In a welding circuit R is the distance of the contact/copper tip to the work. (when welding its the arc length) So, if you're welding along and pull the gas cup upward 1/16th inch the R has gone up. What will the power supply do about that change? It is designed to reduce the I, or current, so the V stays the "same" as the preset. Going along any weld; the power supply is making its own adjustments to the weld output so the voltage can remain as flat as its circuits can make it. Steady rests, marked weld paths, and making only one adjust between welds all reduce the magnitude of the welds' changes- and allow you to begin associating these adjustments with your resulting welds.

Other welders can only help if you have the time to practice and the interest to post so we can all feedback what we see or answer questions you post. I'll try to field any welding question I can, and images of welds are always the key to reduce confusion when discussing a given bead.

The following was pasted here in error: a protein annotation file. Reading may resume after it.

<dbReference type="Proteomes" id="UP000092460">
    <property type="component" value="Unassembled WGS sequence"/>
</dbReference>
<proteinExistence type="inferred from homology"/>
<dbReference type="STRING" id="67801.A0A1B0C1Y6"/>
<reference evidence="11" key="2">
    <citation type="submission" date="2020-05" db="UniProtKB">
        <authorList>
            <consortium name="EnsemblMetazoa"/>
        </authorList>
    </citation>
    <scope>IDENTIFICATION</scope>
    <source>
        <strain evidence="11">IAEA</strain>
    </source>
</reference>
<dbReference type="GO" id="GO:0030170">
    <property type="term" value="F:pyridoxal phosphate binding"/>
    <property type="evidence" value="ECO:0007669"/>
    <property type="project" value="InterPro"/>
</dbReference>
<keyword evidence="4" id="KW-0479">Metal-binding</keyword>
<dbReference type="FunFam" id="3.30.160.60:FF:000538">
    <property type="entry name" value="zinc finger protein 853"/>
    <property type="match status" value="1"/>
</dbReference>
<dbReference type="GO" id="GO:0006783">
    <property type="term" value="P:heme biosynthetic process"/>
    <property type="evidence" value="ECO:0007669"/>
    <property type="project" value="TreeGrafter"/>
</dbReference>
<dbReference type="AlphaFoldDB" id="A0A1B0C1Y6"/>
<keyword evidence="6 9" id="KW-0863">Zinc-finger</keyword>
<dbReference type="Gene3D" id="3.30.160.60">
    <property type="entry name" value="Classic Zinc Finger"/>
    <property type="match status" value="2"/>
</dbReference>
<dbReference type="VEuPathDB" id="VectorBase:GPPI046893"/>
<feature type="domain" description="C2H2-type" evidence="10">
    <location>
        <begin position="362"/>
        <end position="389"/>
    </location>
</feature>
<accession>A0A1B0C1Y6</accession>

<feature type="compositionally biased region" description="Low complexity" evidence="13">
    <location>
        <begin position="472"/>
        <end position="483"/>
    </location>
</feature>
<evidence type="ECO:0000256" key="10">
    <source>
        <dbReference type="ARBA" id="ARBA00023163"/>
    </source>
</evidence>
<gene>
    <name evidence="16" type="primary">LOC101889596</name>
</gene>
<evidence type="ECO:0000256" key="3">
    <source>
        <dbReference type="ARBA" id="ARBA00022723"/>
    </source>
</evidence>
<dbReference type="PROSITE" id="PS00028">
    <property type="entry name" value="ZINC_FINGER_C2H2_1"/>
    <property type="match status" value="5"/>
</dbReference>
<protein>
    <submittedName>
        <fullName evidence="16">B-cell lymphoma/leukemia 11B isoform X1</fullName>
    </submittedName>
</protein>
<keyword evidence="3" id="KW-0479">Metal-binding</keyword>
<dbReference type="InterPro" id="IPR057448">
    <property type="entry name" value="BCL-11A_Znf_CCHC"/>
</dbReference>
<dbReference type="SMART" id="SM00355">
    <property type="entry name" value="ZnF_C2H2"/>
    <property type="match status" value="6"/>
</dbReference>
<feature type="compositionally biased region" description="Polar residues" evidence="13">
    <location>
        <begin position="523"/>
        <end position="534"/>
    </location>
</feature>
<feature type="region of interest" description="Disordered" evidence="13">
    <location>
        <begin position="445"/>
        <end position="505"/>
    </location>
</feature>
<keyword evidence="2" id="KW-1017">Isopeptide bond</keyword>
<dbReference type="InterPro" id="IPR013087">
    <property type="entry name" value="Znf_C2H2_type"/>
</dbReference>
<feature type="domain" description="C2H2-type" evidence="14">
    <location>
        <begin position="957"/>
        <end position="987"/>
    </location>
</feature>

Cheers,
Kevin Morin
Kenai, AK
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Bill Edmundson
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Re: 150 spoolmate

Post by Bill Edmundson » Sun May 07, 2017 9:10 pm

Kevin

They don't just give all the scrap away. But, if a farmer needs 3' of angle to fix his bush hog they'll give it to him. I don't know about aluminum fabricators down here though.

Bill
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billy c
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Re: 150 spoolmate

Post by billy c » Mon May 08, 2017 6:26 am